The new National Institute for Health Research (NIHR) School for Public Health Research and NIHR Policy Research Unit on Behaviour and Health to be established as part of the government’s white paper proposals on public health should investigate public health-orientated approaches to the use of medicines, alongside conventional applications of pharmaceutical technologies.
Regulatory approaches should also support consideration of the population benefits of medicines use. The outcomes of regulatory decisions should be evaluated in terms of population health benefit, together with an evaluation of the acceptability of such an approach to the public.
Yesterday I spoke at a meeting of the Royal College of Paediatrics and Child Health (RCPCH). There was an outstanding presentation before mine by Kate Baker, a young academic paediatrician, about what inspired her to go into research. She talked about the importance of charismatic role models in attracting young doctors to science. But also highlighted the importance of doctors being given time and money (and not necesarily a lot!) to pursue research. And it is not just at the beginning of their career but further along too, I learnt.
Today the normally mild-mannered Royal College of Physicians took a potshot with its blunberbuss at the increasing pressures on the NHS that would be caused by the growing demand for its services and the lack of a strong consultant workforce to help cope with this challenge.
But more pertinent still was the BMA statement also today about pressurised NHS organisations squeezing the amount of support they give to doctors to pursue what are known as professional activities not directly related to clinical care (what they call SPA time) including research.
The BMA has produced an excellent booklet called ‘Quality Time’ which gives a host of examples of how doctors have used this time to improve services, for research, and to improve the knowledge and understanding of colleagues and patients. I particularly liked this quote:
‘One of the problems with decreasing consultants’ SPA time is that they won’t have time to innovate.’
‘Medics’ will be gathering in Scotland this week for a 5-day meeting at the Royal College of Physicians of Edinburgh to discuss the medical breakthroughs that have done most to shape and indeed saved lives over the past fifty years.
Scotland on Sunday have a report today previewing the meeting. The article includes a list of the top 20 advances as voted by over 600 ‘docs.’ Antibiotics came top and Scotland has a link to 8 of the top 20; interesting also to see things appear in the list such as randmized clinical trials.
But Office for National Statistics data published earlier in the weekend shows that Scotland still has mountains to climb in combatting the biggest killers in society – cancer, heart disease and stroke. (Note the very important health warning on the stats though given by the British Health Foundation).
The challenge is that it will require not just new medical breakthroughs such as stem cell treatments or stratified medicine but also changes in people’s behaviour as well if we are to truly win the battle against them, And that is what will probably mark the next 50 years out from the previous 50 in many respects.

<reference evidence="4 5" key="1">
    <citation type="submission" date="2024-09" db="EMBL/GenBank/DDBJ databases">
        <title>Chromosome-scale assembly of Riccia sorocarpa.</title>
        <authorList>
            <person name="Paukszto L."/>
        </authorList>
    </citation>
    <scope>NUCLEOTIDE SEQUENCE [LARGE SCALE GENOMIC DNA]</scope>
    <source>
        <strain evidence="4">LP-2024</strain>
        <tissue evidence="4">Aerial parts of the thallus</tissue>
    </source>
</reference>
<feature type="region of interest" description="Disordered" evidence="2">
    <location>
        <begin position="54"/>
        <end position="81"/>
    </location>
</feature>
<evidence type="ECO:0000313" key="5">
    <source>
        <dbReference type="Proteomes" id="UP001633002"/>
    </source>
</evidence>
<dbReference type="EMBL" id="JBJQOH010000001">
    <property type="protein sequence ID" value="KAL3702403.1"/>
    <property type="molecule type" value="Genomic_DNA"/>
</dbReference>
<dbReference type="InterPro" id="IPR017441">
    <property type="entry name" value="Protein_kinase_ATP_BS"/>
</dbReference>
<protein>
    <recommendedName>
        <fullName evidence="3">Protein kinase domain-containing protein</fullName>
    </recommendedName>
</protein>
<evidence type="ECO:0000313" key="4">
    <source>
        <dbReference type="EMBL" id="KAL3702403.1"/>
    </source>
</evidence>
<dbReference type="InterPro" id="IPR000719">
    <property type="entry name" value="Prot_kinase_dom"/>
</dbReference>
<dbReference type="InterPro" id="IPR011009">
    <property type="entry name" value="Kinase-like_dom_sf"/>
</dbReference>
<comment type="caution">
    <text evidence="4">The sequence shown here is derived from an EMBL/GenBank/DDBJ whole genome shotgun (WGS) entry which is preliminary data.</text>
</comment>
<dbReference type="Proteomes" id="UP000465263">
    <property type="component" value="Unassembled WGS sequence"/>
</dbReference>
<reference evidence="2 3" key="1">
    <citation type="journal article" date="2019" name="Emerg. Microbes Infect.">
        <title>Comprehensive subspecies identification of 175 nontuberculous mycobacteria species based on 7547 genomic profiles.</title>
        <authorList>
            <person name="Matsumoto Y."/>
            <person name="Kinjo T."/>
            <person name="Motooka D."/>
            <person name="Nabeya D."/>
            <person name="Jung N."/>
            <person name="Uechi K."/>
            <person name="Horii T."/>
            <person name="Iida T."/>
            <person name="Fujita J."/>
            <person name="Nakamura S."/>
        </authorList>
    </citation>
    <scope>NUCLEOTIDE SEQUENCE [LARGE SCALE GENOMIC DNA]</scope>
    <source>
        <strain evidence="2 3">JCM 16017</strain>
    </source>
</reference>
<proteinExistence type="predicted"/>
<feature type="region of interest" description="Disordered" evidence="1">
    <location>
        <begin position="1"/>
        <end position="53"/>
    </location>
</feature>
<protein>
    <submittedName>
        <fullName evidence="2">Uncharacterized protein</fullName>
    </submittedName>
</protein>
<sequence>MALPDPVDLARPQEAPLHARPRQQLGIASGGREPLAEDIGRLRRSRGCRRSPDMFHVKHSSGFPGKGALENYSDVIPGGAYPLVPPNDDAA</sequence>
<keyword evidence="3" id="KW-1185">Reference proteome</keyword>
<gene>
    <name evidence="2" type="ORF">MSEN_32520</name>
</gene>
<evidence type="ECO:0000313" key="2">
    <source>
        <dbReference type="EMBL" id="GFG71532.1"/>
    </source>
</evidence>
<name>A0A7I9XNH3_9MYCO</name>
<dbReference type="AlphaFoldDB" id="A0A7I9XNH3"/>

So, I have been following with interest the House of Lords Science and Technology Sub-Committee Inquiry into behaviour change that is underway. The committe have already taken evidence from members of No 10’s so-called ‘nudge unit’ and Government departments and I think witnesses from MRC and other science organisations are up before the committee on 30th November.
This committee may be going quietlyand efficently about its business outside of the glare of media attention but sometimes a ‘nudge nudge, wink wink’ can speak volumes.
It has been one of those weeks!
But I got a bit of a fillip with the Chief Medical Officer (CMO), Sir Liam Donaldson’s, annual report on Tuesday.
Apart from being a good read, the CMO’s annual address on the state of the nation’s health can give voice and momentum to an issue within the Department of Health and Government.
I well remember when at the Royal College of Physicians, how Sir Liam’s words and support ensured the campaign to ban smoking in public places had a strong tailwind within Whitehall. The rest is history.
So it was significant that this year, among other things, he should choose to focus on rare disorders. You’ll recall that many of AMRC’s members represent and fund research into rare disorders and there is growing concern about the lack of attention given to their agenda (See my post in September 2009).
Sir Liam puts forward an action plan for the future including a National Clinical Director, he training of more specialists to improve service provision, greater public awareness, and measures to strengthen research.
I couldn’t see a response posted on Rare Diseases UK’s website but it sounds like an agenda we can all rally behind.